What is it like to be young and restless in Europe? The immersive exhibition Restless Youth in the House of European History in Brussels focuses on this question. Visitors will experience a compelling journey through the passions and struggles of youth in Europe over the last 70 years. In that period, young people in Europe have gone from being a group to whom history happened, to a group that actually makes history. The brief was to create an exhibition about the ‘restless youth’ from 1945 to now with an interdisciplinary approach, combining history, culture, sociology and psychology.
The exhibition takes us through four generations that grew up at crucial points in European history: 40s, 60s, 80s and 2000s. The defining experiences of youth form the leitmotiv in this journey through time: from work and education, developing an identity, to become politically active, and finding love.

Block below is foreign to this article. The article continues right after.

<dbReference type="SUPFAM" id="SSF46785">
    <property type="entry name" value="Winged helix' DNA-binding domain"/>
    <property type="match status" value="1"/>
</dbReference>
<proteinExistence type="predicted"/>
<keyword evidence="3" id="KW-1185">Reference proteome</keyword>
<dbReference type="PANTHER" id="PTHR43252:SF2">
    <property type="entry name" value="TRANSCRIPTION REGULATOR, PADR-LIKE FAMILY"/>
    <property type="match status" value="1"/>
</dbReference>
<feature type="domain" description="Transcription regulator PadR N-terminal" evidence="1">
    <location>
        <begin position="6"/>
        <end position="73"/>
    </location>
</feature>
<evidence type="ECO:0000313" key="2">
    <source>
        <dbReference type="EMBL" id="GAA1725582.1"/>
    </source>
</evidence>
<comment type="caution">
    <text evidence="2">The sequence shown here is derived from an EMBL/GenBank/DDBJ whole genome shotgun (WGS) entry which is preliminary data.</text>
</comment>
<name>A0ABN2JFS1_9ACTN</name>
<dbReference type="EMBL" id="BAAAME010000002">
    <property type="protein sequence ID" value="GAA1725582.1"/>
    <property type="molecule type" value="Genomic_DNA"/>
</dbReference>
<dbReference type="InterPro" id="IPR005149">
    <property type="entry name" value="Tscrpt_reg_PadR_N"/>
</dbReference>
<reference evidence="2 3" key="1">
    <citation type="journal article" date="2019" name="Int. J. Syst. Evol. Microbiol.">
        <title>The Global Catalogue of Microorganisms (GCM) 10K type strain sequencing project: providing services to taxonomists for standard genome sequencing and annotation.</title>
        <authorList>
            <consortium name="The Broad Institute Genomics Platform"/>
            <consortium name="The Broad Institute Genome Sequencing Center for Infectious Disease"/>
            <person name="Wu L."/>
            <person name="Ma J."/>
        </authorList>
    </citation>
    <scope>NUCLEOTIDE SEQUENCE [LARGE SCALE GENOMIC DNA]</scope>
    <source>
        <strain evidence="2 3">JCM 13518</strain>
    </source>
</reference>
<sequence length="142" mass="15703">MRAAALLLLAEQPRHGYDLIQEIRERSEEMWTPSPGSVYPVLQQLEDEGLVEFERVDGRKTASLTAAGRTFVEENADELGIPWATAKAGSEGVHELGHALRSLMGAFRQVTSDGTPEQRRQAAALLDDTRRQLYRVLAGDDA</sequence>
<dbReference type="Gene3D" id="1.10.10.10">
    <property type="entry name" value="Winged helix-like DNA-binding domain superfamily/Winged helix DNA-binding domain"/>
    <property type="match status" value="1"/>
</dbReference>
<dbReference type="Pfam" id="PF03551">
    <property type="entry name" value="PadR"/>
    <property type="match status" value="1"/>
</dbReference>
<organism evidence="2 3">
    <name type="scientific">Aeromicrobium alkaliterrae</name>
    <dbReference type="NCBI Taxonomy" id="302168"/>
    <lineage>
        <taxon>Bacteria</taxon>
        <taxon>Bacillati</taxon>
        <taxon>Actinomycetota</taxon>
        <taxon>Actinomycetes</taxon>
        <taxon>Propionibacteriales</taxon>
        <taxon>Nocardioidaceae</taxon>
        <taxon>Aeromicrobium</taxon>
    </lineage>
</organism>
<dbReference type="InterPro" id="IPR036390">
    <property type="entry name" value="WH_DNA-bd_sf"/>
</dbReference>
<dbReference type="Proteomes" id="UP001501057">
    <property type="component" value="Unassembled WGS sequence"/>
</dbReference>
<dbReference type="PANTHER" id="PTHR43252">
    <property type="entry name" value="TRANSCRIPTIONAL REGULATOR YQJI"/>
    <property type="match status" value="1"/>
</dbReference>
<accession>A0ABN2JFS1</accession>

Original objects, music, film, fashion, art, television and personal stories are quintessential to revive the times and catch the zeitgeist. Visitors can go back in time by writing love letters at the milk bar from the 40s or putting a record on the jukebox. They can play the guitar and dress up as mods or hippies in the 60s. In the 80s, they can create their own protest buttons, while MTV video clips provide the right atmosphere. The spatial translation of the ‘zeroes’ is that of the Internet, which has shaped the way young people communicate, work, date, move, and protest.
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